With the LG Ally, Verizon Wireless opted to go with an Android-based phone that is smaller and much less expensive than some of its other Android devices, such as the Droid X and the HTC Incredible. So the big question is: Does the Android OS suffer in this smaller package? Let's take a look and see.
- Carrier: Verizon Wireless
- OS: Android 2.1
- Dimensions: 4.56(h) x 2.22(w) x 0.62(d) inches
- Weight: 5.57 ounces
- Display: 3.2" touch screen at 800x400 pixels and 262K color
- Keyboard: Slide out QWERTY
- Networks: 800/1900 MHz CDMA, EVDO Rev A
- CPU: 600 MHz MSM7627 chipset
- Storage: 4 GB microSD
- ROM/RAM: 512 MB ROM, 256 MB RAM
- Battery life: 450 OR battery life/500 hours standby
- Camera: 3.2 Megapixel camera with autofocus and flash (with a 3.5mm headset jack)
- GPS: S-GPS and aGPS
- Cost: $49.99 with a new 2-year contract
- Photos of the LG Ally
Who is the target market?
The LG Ally is a phone for anyone who wants to experience the Android OS but cannot afford the pricier and more powerful smartphones. Being budget conscious, however, does come with a price — and by price I mean the frustration of dealing with underpowered hardware trying to push the Android OS.
- Slide out QWERTY keyboard
- Push Gmail/Exchange and Google Calendar
- Bilingual interface (English and Spanish)
- S-GPS and aGPS
What I likeHardware: The LG Ally's hardware is a great size and shape, making it easy to handle and transport, although it is a bit on the heavy side for such a small device. The handset, especially the QWERTY keyboard, feels like it's built to last; with that in mind, the LG Ally might be ideal for someone who can be a bit rough on their phone. The keyboard keys have outstanding space for even medium size fingers (sausage fingers need not apply). Android OS: The LG Ally ships with a rock solid build of Android. When you combine the OS with the speed of the Verizon network, the combination can trick the user into thinking they are working with a more powerful system.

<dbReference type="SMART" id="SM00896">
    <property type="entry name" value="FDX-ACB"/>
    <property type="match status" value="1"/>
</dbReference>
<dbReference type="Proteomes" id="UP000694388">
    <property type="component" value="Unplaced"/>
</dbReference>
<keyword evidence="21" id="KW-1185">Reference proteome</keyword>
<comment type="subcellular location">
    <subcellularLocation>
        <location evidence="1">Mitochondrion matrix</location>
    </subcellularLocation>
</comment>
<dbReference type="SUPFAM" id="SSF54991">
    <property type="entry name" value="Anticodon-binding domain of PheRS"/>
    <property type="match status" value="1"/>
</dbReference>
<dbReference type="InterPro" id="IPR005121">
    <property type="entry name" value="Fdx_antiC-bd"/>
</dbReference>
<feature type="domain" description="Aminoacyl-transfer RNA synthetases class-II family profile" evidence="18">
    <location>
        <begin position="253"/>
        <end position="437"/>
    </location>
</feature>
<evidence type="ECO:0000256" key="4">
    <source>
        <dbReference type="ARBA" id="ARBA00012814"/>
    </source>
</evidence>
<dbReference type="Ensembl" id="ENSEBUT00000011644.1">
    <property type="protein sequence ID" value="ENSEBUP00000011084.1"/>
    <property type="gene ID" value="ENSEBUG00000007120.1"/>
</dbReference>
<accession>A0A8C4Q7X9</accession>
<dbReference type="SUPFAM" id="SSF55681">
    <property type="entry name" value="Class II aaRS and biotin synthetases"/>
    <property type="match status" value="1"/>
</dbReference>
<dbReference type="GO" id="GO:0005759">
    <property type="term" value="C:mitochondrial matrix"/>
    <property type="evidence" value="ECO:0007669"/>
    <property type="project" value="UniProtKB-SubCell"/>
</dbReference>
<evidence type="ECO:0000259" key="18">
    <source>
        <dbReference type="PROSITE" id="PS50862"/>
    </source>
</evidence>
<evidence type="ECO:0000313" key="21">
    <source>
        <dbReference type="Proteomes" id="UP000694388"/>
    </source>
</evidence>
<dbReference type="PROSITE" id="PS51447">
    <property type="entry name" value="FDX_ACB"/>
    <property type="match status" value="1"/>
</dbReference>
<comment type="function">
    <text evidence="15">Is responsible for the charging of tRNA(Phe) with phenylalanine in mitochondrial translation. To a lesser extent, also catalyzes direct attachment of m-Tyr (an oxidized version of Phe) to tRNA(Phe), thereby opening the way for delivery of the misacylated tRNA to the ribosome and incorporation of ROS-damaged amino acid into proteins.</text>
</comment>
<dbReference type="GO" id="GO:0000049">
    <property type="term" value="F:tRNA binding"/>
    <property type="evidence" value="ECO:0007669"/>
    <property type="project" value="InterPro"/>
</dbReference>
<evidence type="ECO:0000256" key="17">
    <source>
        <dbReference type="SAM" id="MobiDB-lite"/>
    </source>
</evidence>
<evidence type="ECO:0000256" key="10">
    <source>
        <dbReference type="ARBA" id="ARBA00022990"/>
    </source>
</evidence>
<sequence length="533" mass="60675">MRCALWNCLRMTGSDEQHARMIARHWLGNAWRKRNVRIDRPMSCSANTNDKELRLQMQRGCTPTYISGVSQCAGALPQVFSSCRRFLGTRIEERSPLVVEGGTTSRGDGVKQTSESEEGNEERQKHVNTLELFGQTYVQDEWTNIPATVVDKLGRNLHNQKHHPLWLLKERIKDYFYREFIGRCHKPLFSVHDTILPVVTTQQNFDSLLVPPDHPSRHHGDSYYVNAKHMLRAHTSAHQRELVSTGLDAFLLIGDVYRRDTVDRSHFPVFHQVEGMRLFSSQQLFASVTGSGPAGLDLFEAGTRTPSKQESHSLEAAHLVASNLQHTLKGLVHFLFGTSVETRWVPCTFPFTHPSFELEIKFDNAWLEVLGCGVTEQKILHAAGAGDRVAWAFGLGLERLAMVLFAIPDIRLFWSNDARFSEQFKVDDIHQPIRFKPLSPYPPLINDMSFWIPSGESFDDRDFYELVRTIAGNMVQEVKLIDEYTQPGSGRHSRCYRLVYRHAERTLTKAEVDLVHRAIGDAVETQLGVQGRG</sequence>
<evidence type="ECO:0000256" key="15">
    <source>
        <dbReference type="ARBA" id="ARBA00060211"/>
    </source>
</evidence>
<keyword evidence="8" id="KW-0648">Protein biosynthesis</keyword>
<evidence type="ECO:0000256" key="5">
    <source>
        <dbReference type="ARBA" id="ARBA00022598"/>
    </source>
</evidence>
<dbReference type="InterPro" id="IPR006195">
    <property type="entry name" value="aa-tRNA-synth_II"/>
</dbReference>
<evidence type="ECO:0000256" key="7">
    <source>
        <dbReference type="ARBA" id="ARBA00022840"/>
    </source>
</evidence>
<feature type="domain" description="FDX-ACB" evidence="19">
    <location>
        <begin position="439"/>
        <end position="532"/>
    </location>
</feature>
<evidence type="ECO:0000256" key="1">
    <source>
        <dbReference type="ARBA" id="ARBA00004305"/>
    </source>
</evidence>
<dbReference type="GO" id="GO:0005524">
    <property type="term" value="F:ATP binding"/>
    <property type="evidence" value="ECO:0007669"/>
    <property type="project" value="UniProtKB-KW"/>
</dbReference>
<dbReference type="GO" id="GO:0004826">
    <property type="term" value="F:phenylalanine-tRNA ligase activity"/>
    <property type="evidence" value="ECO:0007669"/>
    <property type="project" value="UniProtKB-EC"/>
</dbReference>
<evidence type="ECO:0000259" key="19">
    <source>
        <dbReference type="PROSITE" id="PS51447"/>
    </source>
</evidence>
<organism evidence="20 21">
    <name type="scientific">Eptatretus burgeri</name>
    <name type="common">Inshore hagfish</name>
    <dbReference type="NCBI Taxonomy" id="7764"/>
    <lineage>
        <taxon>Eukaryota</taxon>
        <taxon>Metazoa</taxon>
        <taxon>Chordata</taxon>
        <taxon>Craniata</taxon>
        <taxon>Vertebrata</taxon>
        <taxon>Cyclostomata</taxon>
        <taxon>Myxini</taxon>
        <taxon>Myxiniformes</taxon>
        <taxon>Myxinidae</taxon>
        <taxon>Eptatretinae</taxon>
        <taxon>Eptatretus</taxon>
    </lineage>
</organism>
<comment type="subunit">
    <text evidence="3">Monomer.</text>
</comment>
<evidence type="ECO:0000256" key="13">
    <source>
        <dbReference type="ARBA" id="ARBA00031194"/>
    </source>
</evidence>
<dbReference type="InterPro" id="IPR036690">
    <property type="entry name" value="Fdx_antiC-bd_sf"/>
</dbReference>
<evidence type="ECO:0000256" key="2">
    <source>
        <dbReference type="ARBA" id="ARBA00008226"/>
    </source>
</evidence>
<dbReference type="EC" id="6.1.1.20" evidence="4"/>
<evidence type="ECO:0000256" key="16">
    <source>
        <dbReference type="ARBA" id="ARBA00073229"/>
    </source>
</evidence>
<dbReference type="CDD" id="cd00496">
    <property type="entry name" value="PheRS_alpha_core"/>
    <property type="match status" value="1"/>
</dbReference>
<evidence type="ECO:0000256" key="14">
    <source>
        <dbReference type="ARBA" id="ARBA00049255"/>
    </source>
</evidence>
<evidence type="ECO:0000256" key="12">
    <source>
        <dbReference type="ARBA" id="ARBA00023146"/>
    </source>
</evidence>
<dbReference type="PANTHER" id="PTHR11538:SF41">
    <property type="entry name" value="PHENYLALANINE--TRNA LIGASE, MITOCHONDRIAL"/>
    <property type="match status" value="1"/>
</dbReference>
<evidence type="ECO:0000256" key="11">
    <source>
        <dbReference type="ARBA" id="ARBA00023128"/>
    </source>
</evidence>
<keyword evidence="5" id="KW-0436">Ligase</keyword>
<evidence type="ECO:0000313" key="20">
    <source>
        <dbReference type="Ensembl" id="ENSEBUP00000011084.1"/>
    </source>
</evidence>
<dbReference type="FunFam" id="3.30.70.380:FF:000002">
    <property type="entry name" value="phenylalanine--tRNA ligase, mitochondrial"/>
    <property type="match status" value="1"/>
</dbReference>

What I don't likeLack of power: I spent about a year with an underpowered Android phone (HTC Hero from Sprint), and it was a nightmare — simply placing a call was frustrating event due to the lack of horsepower. Push the dial button and maybe 30 seconds later the call would be placed. With smartphones shooting for big and beefy, it was an odd tact going smaller and less powerful. I understand wanting to appeal to consumers who cannot afford the big guns of the Android market, but a 600 Mhz processor running recent builds of the OS is sure to lead to agitated users.
It all boils down to this: If you don't want to drop the cash for the more powerful Android offerings, or you tend to be fairly rough on your phones, then go ahead and pull the trigger on the LG Ally. If, however, you can afford to go big with the Droid X or the HTC Incredible, you should go that route. And don't even bother looking at the LG Ally if you get frustrated waiting or prefer to have the most powerful toy on the block.
User rating and recommendation
Jack Wallen is an award-winning writer for TechRepublic and Linux.com. He’s an avid promoter of open source and the voice of The Android Expert. For more news about Jack Wallen, visit his website jackwallen.com.